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Making Sense of Reading Teacher Education Research and Prospects for Future Research

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  1. Making Sense of Reading Teacher Education Researchand Prospects for Future Research Victoria J. Risko IRA President 17th European Conference on Reading Mons, Belgium July 31-August 3, 2011

  2. References Clift, R. T., & Brady, P. (2005). Research on methodscourses and field experiences. In M. Cochran-Smith & K. Zeichner (Eds.). Studying teacher education: The report of the AERA panel on research and teacher education. (pp. 309-424). Mahwah, NJ: Erlbaum. Cochran-Smith, M., & Zeichner, K. (Eds.). (2005). Studying teacher education: The report of the AERA panel on research and teacher education. Mahwah, NJ: Erlbaum. Hathaway, J. I., & Risko, V. J. (in press). On becoming teachers: Knowing and believing. In K. Hall, T. Cremin, B. Comber, & L. Moll (Eds.), International handbook of research on children’s literacy, learning, and culture. West Sussex, England: Wiley-Blackwell. Risko, V. J. (Fall, 2006). Facing teacher education challenges as an insider. Journal of Reading Education, 2-18.

  3. References Risko, V. J. (2009). Reading teacher education: Building an evidence base. Journal of Reading Education, 35(1), 5-11. Risko, V.J., Roller, C., Cummins, C., Bean, R., Block, C. C., Anders, P., &Flood, J. (2008). A critical analysis of the research on reading teacher education. Reading Research Quarterly, 43 (3), 252-288. Wideen, M., Mayer-Smith, J., & Moon, B. (1998). A critical analysis of the research on learning to teach: Making the case for an ecological perspective on inquiry. Review of Educational Research,68(2), 130-178. Wold, L., Young, J., & Risko, V. J. (2011). Qualities of influential literacy teacher educators, Reading Research and Instruction, 50,150-172.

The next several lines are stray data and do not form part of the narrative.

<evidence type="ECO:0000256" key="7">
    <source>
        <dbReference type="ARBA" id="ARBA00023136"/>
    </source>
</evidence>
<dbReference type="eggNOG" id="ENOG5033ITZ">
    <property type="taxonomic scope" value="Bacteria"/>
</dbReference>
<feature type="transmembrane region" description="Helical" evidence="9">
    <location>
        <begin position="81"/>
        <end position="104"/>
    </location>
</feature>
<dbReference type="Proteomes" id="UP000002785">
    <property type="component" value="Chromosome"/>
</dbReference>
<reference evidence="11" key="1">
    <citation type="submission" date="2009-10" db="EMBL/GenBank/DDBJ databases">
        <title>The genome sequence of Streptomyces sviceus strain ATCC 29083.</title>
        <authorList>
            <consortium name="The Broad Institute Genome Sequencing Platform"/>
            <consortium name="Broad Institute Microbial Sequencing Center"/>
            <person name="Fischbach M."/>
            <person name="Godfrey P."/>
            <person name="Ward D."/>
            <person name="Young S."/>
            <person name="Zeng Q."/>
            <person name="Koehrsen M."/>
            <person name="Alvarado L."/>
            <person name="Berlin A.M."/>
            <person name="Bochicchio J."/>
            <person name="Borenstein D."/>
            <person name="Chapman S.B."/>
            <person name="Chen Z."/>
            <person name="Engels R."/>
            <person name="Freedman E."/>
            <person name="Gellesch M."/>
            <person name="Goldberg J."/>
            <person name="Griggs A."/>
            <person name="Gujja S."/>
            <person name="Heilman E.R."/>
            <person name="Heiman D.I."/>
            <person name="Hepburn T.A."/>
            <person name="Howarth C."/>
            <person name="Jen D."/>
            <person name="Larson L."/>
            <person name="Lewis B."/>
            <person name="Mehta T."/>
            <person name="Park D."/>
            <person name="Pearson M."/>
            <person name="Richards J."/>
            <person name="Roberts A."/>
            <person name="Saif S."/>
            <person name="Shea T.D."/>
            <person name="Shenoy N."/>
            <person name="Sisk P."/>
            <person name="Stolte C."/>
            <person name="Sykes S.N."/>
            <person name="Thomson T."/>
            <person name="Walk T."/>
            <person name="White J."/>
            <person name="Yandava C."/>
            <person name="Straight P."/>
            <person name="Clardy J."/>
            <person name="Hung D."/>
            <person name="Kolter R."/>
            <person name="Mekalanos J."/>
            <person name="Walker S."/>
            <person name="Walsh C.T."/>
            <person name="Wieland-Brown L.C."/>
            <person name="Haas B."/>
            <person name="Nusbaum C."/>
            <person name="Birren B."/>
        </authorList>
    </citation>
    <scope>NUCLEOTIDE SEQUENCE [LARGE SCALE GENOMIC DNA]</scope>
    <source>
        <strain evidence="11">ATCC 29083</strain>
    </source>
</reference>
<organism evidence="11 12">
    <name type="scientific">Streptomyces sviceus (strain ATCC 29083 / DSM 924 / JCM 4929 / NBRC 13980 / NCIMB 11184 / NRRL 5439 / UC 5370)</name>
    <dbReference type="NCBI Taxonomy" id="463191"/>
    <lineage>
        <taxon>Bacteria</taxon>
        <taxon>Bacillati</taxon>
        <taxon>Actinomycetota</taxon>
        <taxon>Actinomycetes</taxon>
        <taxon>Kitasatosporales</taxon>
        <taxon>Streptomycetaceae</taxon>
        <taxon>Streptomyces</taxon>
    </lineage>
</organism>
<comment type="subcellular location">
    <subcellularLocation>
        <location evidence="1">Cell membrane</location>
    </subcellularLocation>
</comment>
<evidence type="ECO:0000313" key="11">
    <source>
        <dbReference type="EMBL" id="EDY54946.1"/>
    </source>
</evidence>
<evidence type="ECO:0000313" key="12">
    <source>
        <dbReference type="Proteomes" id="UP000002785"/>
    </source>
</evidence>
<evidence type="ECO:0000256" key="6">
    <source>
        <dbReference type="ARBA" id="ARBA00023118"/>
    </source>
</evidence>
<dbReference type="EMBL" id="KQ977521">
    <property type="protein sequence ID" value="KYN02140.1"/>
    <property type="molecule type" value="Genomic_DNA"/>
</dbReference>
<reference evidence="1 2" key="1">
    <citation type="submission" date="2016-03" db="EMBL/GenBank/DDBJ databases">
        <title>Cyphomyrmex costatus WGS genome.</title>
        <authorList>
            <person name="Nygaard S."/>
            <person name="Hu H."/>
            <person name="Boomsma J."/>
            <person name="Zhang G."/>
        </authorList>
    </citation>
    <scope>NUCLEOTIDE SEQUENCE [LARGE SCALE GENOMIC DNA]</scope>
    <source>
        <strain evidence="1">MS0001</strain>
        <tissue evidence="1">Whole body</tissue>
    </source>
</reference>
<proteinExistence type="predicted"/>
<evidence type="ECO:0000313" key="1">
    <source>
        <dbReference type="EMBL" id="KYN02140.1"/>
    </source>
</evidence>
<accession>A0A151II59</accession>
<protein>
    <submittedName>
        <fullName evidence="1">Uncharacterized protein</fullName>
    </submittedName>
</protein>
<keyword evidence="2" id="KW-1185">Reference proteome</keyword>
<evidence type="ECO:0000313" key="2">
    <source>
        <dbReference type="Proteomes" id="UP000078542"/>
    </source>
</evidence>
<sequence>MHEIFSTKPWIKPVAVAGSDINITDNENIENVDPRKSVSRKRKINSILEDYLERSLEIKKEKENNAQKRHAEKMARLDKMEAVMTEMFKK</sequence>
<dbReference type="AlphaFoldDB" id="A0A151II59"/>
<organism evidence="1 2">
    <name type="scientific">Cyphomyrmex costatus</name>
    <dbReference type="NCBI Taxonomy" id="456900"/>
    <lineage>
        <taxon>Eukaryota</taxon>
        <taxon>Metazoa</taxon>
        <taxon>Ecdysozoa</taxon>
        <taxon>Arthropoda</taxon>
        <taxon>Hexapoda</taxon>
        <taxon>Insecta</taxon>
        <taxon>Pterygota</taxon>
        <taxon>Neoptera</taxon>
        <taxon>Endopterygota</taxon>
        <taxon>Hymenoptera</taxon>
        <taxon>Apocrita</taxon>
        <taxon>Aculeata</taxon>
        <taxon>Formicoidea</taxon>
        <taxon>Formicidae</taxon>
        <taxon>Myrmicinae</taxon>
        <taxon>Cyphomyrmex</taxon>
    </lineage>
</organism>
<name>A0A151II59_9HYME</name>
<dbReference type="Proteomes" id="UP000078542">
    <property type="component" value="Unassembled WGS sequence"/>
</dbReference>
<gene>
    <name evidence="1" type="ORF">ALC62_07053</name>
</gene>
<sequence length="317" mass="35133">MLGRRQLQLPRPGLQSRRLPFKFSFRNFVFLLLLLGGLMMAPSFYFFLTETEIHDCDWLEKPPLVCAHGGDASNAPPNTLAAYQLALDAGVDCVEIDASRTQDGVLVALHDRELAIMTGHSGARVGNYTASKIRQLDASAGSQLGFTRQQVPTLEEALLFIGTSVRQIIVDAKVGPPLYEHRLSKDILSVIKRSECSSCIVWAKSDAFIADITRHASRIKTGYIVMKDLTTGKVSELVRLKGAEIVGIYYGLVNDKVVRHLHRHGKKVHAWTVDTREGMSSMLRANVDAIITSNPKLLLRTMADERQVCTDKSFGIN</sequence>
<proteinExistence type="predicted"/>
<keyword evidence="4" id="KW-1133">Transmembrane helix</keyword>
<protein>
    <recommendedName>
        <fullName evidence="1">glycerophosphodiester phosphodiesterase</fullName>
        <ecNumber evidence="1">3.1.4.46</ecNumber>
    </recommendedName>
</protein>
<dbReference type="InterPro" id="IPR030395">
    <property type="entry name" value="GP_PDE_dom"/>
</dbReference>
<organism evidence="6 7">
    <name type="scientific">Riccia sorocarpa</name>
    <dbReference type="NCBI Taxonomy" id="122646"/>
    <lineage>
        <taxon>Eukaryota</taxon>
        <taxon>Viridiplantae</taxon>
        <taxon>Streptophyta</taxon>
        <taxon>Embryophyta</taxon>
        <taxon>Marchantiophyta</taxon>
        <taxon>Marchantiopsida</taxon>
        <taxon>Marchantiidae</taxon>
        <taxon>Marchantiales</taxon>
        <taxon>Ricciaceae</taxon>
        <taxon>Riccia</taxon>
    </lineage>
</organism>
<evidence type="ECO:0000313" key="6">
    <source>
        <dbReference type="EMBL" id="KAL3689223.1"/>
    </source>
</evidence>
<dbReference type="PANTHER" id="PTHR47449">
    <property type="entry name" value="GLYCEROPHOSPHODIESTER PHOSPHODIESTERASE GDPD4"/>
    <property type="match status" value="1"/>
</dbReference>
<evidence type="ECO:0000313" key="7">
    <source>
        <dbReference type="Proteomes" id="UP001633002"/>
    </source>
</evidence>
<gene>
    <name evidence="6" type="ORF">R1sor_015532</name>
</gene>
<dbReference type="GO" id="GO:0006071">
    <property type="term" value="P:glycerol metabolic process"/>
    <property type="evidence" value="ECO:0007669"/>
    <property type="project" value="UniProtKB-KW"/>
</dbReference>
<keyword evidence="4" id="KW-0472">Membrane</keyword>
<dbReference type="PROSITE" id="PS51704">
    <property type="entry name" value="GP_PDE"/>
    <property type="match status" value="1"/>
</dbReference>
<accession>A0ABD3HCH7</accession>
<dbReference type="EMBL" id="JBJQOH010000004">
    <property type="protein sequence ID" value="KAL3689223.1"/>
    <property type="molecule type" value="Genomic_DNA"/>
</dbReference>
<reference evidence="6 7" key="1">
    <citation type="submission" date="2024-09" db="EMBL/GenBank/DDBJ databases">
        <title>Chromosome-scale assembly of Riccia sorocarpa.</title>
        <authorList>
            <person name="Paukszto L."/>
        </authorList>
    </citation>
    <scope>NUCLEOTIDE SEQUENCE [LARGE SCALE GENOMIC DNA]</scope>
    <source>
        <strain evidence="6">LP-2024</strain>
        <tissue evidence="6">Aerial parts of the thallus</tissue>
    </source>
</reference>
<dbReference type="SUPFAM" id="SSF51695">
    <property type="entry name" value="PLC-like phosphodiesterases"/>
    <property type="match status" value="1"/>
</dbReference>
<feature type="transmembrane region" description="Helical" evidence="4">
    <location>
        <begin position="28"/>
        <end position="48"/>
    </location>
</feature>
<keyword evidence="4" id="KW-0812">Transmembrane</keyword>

4. Presentation Overview • Background of the studies • Findings focusing on beliefs, knowledge, and pedagogy • Patterns across studies • Conclusions and recommendations

  5. Background • Global interest in teacher education research & policy • In U.S., requirement for highly qualified teachers in every classroom • Insider vs. outsider perspectives • Common goal - How to improve teacher preparation to enable quality education in multicultural, multi-linguistic, urban, rural, & diverse settings

  6. Teaching the Hard Stuff Preparing teachers to • Respond to students’ capabilities • Treat diversity as a resource rather than deficit • Teach students rather than the curriculum

  7. Global Agenda • Attend to globalization, transcultural understandings, and cosmopolitanism • Reconciling global and multicultural perspectives • Examining international citizenship • Providing international perspectives on the arts, sciences, and humanities (Bourn, Scheunpflug, & Ramsey, 2009)

  8. Synthesis and Analysis of Empirical Research, 1990-2011 Primarily occurring: • During one semester or less • In early childhood or elementary education programs • In methods courses, methods courses with field placements. [fewer studies during student teaching or induction years] • As framed from a constructivist theoretical perspective

  9. Synthesis and Analysis of Empirical Research, 1990-2011 Typically: • Qualitative research • Sample of convenience, self-report methodologies, brief duration • Wide variability in level of detail reported • Lack of attention to possible synergistic relationships between individuals and context • Inattention to historical continuity, definition of terms, and researchers role

  10. Synthesis and Analysis of Empirical Research, 1990-2011 • Typically, have not produced robust, multi-site data trails • Yet value in small localized studies, when careful analysis of situated information (Zeichner, 1999). • Convergence across studies provides a rich set of budding indicators of impact.